There is no musical soundtrack for Until None Remain: BR PC Edition. I found this a bit strange. While I understand the need to focus on sound effects, such as footsteps, in an arena shooter, I would have rather had a musical soundtrack with options for volume reduction than to have so little going on in the way of audio stimulation. What I did notice was the sound of wind when walking or sprinting around the arena. Others have referred to it as ‘heavy breathing” but it’s actually the sound of wind, and if the purpose of eliminating the musical aspect was to narrow focus to audio cues, then this feels out of place to me.
Overall, Until None Remain: BR PC Edition plays better than a lot of other indie offerings out there, and that couldn’t happen if it weren’t built on a very strong developmental foundation. Support is included for 10 languages, and multiple player servers are available 24/7. There are also a variety of settings in the menu that can individualize your experience, including button/key mapping.
There’s some solid work in this game, but I did have an issue with the hoverbike. Until None Remain: BR includes controller support; however, I was unable to board the hoverbike with my controller and unable to fly or debark one with the mouse & keyboard controls, so I was never effectively able to test that out.
I also felt that some weapon re-balancing was in order. Some of the weapons tended to do a greater degree of damage than expected while others did considerably less. This also pertains to the obstacles in the arena, such as the laser turrets. I was unable to damage these in any way, yet they did an immense amount of damage in comparison to weapon attacks from other players. Since there is no upgrade mechanic for the player, we’re reliant on the gear and weapons balancing to be spot on.
I was also disappointed that more maps were not available. There is an outdoor, desert-like area and an indoor area, but additional variety could go a long way to encourage players to return to the game. I was also surprised by the size of the arena. It felt way too small to me. The developers have incorporated a PUBG-like zoning aspect, pushing players to the center of the arena, but it’s so small to begin with that I didn’t feel like I had enough space to maneuver comfortably.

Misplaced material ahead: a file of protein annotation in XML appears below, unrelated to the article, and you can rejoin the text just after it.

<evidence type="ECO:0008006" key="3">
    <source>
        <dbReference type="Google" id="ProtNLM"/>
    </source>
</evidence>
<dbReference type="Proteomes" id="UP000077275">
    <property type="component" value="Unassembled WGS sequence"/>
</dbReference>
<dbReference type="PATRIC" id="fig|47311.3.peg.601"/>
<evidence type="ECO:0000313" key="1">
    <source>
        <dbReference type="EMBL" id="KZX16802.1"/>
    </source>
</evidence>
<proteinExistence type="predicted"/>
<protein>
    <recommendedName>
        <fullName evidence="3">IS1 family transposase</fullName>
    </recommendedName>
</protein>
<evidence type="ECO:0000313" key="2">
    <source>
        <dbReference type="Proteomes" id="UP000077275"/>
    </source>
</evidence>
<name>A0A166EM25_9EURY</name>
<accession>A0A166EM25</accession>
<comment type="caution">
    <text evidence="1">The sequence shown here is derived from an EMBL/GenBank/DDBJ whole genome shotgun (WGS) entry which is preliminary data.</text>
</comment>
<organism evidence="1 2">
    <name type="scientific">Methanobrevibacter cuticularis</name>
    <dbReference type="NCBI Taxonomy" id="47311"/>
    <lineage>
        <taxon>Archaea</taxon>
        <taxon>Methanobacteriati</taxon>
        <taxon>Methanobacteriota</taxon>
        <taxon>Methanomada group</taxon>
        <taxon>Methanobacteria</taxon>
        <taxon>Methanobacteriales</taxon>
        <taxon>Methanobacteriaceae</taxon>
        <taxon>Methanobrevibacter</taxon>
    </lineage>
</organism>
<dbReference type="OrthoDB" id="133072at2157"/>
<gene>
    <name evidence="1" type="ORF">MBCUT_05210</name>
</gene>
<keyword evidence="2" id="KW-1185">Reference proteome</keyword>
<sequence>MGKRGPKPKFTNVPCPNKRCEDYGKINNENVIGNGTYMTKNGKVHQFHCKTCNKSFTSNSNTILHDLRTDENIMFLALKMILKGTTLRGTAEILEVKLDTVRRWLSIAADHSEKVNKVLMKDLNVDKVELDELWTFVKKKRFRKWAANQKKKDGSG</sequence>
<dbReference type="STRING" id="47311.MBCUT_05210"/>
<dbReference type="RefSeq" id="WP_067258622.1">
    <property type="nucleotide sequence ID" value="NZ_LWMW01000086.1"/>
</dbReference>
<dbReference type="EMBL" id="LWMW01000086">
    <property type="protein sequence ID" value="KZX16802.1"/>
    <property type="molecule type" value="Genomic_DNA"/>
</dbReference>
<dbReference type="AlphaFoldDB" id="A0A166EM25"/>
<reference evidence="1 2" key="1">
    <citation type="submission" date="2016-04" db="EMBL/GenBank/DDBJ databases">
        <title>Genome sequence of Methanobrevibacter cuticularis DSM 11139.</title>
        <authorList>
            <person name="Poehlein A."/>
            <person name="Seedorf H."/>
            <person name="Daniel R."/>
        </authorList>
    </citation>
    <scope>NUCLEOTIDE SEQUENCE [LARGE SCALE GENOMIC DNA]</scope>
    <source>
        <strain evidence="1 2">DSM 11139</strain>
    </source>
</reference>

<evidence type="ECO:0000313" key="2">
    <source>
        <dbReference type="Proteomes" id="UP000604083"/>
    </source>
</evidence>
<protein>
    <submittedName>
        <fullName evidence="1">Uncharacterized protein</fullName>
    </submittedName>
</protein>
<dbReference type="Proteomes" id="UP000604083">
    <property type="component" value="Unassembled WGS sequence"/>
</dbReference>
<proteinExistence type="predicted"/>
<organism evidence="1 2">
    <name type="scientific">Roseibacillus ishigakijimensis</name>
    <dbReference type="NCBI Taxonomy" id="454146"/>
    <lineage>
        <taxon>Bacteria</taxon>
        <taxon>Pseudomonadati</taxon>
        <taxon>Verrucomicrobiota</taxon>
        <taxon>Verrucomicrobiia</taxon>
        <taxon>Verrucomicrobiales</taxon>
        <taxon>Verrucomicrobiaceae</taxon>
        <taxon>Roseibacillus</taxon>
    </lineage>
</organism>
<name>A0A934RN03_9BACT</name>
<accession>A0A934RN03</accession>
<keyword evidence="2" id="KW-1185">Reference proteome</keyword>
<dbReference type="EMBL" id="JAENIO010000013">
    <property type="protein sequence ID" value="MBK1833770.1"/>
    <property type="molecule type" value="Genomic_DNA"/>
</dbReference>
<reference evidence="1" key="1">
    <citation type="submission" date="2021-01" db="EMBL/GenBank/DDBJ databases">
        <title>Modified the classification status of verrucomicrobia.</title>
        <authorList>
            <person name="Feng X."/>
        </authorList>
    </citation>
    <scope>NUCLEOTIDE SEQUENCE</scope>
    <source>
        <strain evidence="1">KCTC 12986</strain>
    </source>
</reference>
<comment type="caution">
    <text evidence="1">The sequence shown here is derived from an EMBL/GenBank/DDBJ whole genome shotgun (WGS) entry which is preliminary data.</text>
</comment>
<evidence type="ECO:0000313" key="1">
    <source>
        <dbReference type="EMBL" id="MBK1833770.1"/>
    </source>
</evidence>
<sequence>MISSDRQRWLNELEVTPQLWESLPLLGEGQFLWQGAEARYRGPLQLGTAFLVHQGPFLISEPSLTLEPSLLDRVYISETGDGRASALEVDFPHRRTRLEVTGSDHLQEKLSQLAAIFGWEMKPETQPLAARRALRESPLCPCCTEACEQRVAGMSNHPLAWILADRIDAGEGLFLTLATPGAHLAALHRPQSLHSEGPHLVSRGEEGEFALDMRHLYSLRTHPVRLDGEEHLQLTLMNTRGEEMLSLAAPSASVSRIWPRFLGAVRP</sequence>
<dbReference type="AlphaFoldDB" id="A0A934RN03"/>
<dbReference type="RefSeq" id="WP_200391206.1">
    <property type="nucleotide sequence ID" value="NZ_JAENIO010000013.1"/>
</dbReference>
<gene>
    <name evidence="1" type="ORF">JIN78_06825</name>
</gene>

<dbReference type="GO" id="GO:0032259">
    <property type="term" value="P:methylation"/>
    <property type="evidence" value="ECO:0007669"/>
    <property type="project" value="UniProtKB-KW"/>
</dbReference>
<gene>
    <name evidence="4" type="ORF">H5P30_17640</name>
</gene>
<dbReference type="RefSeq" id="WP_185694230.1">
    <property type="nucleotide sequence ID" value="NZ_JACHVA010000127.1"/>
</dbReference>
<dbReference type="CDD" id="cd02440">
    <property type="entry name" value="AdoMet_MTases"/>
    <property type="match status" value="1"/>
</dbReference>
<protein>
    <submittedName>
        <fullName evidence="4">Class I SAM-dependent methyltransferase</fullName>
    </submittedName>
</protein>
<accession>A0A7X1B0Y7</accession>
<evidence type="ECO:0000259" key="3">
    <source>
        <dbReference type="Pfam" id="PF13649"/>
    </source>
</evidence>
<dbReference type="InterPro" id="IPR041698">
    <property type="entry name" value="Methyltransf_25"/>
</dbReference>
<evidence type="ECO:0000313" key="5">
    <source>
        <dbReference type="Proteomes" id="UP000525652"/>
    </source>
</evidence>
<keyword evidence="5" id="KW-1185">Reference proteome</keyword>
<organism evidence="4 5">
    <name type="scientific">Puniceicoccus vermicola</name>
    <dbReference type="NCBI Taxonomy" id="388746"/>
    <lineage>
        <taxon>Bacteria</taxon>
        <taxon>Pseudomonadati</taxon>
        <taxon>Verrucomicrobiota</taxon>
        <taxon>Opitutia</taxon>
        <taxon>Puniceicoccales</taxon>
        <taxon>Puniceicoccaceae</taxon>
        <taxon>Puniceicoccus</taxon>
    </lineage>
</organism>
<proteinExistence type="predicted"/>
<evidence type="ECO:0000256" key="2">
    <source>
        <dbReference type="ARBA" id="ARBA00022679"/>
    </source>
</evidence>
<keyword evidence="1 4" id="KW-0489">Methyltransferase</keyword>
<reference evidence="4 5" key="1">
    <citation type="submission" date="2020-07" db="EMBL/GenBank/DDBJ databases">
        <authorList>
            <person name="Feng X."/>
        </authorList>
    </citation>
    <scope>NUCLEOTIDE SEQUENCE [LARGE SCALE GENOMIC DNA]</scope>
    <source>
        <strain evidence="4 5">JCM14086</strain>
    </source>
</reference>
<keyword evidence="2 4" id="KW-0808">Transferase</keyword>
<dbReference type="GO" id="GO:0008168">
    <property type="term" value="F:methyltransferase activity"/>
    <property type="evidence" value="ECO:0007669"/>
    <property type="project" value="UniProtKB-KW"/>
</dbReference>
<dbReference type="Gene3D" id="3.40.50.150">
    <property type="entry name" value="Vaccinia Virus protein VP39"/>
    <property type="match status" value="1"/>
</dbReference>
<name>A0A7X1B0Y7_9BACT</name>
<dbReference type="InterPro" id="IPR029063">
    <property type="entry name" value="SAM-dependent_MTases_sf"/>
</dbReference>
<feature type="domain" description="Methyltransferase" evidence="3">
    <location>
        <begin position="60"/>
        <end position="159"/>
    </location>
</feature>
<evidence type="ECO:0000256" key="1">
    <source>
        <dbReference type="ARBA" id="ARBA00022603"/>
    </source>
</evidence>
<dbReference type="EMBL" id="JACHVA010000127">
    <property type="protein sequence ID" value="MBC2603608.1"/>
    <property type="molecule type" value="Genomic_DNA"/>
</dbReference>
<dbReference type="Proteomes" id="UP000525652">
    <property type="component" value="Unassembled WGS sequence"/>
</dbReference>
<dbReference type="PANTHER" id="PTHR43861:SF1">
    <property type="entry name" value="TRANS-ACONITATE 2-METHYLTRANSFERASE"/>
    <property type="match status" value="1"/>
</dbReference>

Additional upgrade mechanics for the player or weapons and cosmetic options for the player would be fantastic, so I hope to see those in the future as well, but of course, these will have to take a backseat to any core gameplay improvements that the developer decides to implement.
With such a small playerbase and limited map options there is limited replayability, unless you have a group of friends in mind to play with. D.W.S. recently dropped the retail price in the Steam store to $1.99, a huge reduction from the original price point, so in that regard, it’s definitely affordable if you have friends in mind to play with and enjoy battle royale games.
Gamers who enjoy arena shooters and battle royale games are likely to enjoy Until None Remain: BR PC Edition, but only if they have friends in mind to play with. This is by no means a top tier quality game, but it’s certainly not broken, and it doesn’t exactly feel like an alpha or beta either. It feels and plays like exactly what it is, a brand new indie title from a talented indie developer that has obviously been influenced by other similar games, one that’s attempting to accommodate both VR and non-VR PC gamers in separate releases, therefore doubling their workload and challenge to a certain degree. D.W.S. hasn’t quite gotten all the fine details worked out just yet, but #GamersRule would certainly revisit Until None Remain BR PC Edition in the future.
Until None Remain: Battle Royale PC Edition can be purchased on Steam.